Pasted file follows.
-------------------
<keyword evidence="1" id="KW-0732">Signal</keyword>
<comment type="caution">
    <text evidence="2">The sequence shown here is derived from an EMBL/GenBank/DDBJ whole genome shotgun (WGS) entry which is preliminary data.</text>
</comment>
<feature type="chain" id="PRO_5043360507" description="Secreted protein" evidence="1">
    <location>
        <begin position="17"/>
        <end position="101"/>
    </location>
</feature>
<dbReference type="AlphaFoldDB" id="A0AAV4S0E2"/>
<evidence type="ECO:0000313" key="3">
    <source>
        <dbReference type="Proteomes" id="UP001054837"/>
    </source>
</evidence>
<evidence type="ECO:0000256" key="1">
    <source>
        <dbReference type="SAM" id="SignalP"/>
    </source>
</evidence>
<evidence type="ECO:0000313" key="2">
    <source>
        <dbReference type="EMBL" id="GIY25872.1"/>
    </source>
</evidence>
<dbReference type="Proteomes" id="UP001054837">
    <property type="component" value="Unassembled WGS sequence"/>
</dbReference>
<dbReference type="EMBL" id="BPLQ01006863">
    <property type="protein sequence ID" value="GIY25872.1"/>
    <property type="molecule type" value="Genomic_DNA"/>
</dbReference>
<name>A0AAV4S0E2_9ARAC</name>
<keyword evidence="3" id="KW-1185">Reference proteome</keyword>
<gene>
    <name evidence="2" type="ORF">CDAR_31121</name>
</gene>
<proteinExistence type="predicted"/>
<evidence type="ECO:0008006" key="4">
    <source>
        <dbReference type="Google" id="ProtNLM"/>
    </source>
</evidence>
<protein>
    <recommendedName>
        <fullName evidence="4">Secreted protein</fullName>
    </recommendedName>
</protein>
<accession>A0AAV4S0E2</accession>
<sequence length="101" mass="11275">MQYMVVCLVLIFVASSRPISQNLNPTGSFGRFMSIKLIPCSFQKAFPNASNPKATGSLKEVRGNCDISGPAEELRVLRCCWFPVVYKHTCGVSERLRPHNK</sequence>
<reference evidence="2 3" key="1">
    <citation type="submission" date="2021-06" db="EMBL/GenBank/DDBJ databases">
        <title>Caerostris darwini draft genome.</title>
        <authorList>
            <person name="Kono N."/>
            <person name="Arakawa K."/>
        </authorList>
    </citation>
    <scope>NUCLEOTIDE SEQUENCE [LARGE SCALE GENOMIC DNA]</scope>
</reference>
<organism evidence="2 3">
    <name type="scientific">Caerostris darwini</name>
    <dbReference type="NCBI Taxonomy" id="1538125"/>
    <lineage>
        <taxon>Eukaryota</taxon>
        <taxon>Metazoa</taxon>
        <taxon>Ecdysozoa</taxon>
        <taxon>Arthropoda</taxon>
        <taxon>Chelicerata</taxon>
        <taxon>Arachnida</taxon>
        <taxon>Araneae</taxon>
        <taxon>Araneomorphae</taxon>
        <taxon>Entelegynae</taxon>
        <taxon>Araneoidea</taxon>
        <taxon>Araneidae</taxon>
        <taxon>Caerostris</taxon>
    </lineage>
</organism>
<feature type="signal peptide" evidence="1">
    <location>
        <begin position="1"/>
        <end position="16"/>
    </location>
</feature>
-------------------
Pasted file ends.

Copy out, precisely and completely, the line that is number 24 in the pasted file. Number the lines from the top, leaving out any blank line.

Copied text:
        <dbReference type="EMBL" id="GIY25872.1"/>